- The Grebbe lines and Water lines as well as the Fortress Holland would have been in a further state of improvement by end 1941. More casematies would have been built. Add to that 800 AT guns and over 350 modern AA guns, all concentrated in the Fortress Holland and the Grebbe lines, the airforce above it, well, that would look pretty impressive...
- The orders of the German 105mm field howitzer (120 pieces!) would have materialized to some degree (deliveries were already taking place by May 1940).
- Some more armoured cavalry units would be around or light brigades. These could slow down enemy advances or execute disturbing counterattacks. Maybe there would be a tank batalion.
- Training would be much more advanced, though ammo would be a problem (as it already was in May 1940).
- As stated before DAF could have produced a second and third batch of M39/M40 6x4 37mm armoured cars in 1940 and 1941;
- Additional armoured cars and APCs could have been bought abroad: White Scout Cars eg;
- the 4x4 Alvis-Straussler AC3D as used by KNIL could have been copied in small numbers or acquired as the similar Csaba's from Hungary (if they delivered AA guns, why not armoured cars)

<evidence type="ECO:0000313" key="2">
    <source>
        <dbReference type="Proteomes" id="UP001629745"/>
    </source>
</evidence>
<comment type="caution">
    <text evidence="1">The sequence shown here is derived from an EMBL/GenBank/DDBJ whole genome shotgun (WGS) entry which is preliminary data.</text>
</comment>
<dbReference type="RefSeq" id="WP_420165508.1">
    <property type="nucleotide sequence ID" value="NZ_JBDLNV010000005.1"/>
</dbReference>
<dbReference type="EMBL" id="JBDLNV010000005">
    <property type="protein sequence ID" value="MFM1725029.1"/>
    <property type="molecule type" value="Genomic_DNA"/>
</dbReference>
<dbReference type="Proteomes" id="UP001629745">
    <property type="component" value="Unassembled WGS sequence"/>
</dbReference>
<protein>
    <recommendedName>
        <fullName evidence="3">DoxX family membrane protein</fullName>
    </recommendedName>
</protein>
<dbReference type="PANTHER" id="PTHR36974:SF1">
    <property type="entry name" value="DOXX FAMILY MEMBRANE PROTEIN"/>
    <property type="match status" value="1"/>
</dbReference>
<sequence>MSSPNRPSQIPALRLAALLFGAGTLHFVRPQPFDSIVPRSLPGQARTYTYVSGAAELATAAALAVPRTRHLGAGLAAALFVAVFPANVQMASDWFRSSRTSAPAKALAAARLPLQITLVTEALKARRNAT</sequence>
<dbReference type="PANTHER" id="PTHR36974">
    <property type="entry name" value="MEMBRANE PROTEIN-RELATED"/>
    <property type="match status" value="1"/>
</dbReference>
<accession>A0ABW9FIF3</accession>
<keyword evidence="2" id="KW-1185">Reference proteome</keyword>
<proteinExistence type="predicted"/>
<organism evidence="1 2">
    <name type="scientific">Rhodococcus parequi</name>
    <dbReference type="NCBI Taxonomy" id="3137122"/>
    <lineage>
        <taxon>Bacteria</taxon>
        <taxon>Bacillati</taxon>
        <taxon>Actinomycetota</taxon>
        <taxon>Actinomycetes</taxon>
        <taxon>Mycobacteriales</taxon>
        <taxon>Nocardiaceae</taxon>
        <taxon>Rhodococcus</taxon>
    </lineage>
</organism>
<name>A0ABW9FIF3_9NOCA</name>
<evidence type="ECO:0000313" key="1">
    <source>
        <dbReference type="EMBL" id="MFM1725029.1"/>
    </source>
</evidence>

- DAF could have provided chassis for further APC's or scout cars to be build in Holland and for the KNIL overvalwagens;
- DAF could have built a small batch each of their two 1938 Ford armoured Commandantenwagen designs;
- DAF could have built production models of their amphibious car, their Martin 4x4 design for trucks, their T46 APC (on M39 chassis) and could have copied the Ford GP (as imported by KNIL);
- as for tanks: we have discussed the realistic possibilites of a DAF tank based on the M39 and a Werkspoor-Christie tank. Acquiring tanks abroad would have very difficult, considering the Marmon-Herrington story. They could try to buy Czech tanks, but I do not think the Germans would allow that as they would need everyting for their expanding Wehrmacht.
- meanwhile Sweden had some commercial designs, like the Landsverk L60, which they licenced out to Hungary (as Toldi light tank). If they delivered this design to Hungary, why not also to Holland? So a third tank model would have been available by 1941! Let's assume this would be the Wilton-Feijenoord-Landsverk tank, using the Landsverk 37mm turret or a newly designed 47mm one! Again, in limited numners only, but still an interesting thought...
|This message has been edited by nuyt on Jan 8, 2006 9:18 PM|
Re: Re: Imaginary Weapons
|January 9 2006, 3:05 AM |
Don't know if the deal included 37mm Bofors gun.
I remember reading that a number of European countries (including Sweden and Spain) approached the Finns about buying captured Russian equipment after March 1940, including tanks, so maybe the Dutch could pick up vehicles there.
|January 9 2006, 6:45 PM |
they did try, but it turned out to be nothing in early 1940...